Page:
Solitary Watch is a nonprofit national watchdog group that investigates, documents, and disseminates information on the widespread use of solitary confinement in U.S. prisons and jails. Our mission is to provide the public—as well as practicing attorneys, legal scholars, law enforcement and corrections officers, policymakers, educators, advocates, people in prison and their families—with the first centralized source of unfolding news, original reporting, firsthand accounts, and background research on solitary confinement in the United States. Our hope is that such information will catalyze discussion, debate, and change on a vital domestic human rights issue. (Scroll down for a detailed description.)
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Jean Casella and James Ridgeway, Co-Directors and Editors
Katie Rose Quandt, Victoria Law, Valerie Kiebala, Joshua Manson, Contributing Writers
Valerie Kiebala, Editorial and Project Associate
Marlies Talay, Kate Snider Project Coordinators, Lifelines to Solitary
Jess Hallam, Reporter/Researcher
To apply for an internship as a Reporter/Researcher, click here.
Eighty 20 Group, Development Consultants
Lois Ahrens, Director, The Real Cost of Prisons Project
Stephen B. Bright, President and Senior Counsel, Southern Center for Human Rights
David Bruck, Professor and Director, Virginia Captial Case Clearinghouse, Washington and Lee University School of Law
David C. Fathi, Director, ACLU National Prison Project
Susan Greene, Editor in Chief, The Colorado Independent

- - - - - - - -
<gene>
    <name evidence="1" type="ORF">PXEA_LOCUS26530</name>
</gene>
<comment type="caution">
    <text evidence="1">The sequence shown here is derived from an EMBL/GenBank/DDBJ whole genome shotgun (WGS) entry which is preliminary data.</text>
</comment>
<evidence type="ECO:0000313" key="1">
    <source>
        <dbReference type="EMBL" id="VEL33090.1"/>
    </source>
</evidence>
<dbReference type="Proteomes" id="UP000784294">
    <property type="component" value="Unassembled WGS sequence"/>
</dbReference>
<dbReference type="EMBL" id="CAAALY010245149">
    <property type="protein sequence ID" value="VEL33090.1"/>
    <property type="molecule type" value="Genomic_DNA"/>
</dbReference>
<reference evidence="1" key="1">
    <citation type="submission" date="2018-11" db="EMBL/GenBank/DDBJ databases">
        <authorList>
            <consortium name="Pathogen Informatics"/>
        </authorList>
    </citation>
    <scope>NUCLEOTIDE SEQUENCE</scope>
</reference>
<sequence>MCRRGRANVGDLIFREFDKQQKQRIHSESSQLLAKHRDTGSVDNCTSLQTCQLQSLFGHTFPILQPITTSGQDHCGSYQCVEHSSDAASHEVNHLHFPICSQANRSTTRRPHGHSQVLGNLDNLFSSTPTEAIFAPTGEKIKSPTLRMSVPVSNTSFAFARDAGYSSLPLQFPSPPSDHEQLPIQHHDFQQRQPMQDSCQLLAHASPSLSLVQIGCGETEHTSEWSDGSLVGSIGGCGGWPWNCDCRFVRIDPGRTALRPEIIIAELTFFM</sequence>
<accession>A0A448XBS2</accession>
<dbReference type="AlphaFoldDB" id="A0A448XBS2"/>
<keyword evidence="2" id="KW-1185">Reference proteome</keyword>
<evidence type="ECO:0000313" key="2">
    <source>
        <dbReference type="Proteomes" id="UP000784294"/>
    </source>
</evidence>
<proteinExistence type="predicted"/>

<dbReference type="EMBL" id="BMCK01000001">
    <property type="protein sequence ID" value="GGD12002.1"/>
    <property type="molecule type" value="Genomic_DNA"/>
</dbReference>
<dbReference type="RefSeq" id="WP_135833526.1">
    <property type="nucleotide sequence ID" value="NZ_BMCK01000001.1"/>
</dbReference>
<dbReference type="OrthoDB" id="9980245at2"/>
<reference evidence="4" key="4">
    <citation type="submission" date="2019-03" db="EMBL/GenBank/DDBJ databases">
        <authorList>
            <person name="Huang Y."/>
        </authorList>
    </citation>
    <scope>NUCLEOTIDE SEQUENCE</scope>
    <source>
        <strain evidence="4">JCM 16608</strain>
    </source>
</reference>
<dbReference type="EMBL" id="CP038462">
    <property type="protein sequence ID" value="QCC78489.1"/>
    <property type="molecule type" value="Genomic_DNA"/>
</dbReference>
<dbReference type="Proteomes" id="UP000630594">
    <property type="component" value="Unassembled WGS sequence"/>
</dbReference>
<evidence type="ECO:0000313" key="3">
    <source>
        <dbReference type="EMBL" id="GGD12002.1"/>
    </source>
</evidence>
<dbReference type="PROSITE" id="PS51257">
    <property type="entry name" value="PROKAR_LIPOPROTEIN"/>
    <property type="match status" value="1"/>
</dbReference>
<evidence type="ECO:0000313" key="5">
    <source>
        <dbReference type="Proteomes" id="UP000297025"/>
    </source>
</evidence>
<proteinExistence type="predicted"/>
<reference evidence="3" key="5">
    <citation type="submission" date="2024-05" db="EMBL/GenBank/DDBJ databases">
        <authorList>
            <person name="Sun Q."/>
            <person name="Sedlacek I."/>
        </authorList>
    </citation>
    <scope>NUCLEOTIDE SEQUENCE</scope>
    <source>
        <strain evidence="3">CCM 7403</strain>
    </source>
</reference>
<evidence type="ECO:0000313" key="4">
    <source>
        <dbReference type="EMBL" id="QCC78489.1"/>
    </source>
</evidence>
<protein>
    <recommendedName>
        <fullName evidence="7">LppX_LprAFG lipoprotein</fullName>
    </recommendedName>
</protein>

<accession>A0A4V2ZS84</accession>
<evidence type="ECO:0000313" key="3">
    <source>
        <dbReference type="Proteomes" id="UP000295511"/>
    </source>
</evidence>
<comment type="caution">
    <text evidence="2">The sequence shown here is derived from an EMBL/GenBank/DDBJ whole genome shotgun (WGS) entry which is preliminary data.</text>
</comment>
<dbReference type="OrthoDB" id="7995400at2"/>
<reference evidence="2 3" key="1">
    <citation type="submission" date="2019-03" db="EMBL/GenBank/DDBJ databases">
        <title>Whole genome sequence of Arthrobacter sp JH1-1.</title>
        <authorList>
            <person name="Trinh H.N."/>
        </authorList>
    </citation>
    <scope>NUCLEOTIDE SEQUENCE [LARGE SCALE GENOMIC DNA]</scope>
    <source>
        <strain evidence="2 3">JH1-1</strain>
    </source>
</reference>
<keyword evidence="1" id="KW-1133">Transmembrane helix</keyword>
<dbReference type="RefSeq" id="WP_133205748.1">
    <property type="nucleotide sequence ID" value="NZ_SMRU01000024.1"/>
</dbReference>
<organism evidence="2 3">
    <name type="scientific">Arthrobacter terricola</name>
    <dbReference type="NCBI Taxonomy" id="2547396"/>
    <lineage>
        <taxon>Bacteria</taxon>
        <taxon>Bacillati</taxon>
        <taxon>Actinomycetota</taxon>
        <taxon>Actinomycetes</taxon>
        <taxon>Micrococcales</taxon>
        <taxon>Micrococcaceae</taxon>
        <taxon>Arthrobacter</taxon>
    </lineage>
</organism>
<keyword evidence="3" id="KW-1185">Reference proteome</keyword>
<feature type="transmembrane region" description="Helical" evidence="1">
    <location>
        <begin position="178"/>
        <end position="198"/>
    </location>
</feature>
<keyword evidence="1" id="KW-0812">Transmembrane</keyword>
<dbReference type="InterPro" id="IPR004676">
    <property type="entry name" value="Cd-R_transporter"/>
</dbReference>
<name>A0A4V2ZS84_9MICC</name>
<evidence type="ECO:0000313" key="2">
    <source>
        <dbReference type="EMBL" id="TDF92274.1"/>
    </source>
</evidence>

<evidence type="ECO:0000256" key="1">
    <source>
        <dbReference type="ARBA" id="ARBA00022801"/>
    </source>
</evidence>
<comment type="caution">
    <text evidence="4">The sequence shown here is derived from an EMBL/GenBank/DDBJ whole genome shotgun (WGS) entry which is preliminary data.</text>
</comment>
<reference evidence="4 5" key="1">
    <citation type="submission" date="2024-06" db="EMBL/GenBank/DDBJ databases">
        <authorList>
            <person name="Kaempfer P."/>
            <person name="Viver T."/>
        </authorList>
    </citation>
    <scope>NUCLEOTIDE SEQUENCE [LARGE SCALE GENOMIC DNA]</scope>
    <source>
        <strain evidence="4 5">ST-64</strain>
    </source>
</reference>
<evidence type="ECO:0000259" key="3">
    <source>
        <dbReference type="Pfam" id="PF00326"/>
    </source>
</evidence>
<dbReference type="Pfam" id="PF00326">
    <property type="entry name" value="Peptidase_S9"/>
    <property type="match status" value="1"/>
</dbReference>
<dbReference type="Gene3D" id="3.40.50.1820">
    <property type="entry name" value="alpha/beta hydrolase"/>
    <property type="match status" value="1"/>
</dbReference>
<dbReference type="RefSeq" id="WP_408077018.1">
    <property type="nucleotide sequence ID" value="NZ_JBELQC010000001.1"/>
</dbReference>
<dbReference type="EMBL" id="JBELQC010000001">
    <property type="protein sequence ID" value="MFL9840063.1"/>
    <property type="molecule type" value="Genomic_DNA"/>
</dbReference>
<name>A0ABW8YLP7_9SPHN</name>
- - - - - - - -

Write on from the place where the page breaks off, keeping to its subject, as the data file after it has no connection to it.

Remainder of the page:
Bonnie Kerness, Coordinator, Prison Watch Project and STOPMAX Campaign, American Friends Service Committee
Robert King, activist and author; survivor of 29 years in solitary confinement at the Louisiana State Pententiary, Angola
Terry Kupers, MD, MSP, Institute Professor, The Wright Institute Graduate School of Psychology; clinical psychiatrist and expert in forensic mental health
Rev. Stan Moody, Pastor, Meeting House Church, Manchester, ME; former chaplain, Maine State Prison
Michael B. Mushlin, Professor, Pace University School of Law
Wilbert Rideau, journalist and author; former prisoner and Angolite editor at the Louisiana State Pententiary, Angola
Laura Rovner, Associate Professor and Director, Civil Rights Clinic, University of Denver Sturm College of Law
Meryl Schwartz, Deputy Director, The Innocence Project
Jeffrey St. Clair, Editor, Counterpunch
Liliana Segura, Senior Editor, The Intercept
Charles Sullivan, Executive Director, CURE
Peter Wagner, Executive Director, Prison Policy Initiative
Affiliations are for identification purposes only.
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We also wish to acknowledge the formerly incarcerated people who have shared with us their unique knowledge and experience, and the currently incarcerated people who have written to inform us about conditions in solitary, sometimes at considerable risk of retaliation.
The use and abuse of solitary confinement in U.S. prisons is one of the most pressing domestic human rights issues in America today—and also one of the most invisible. Today, at least 25,000 individuals are being held in long-term solitary in the nation’s “supermax” facilities. According to available data, the total number of men, women, and children living in solitary confinement in all state and federal prisons exceeds 80,000, with tens of thousands more in isolation in local jails, juvenile facilities, and immigration detention centers.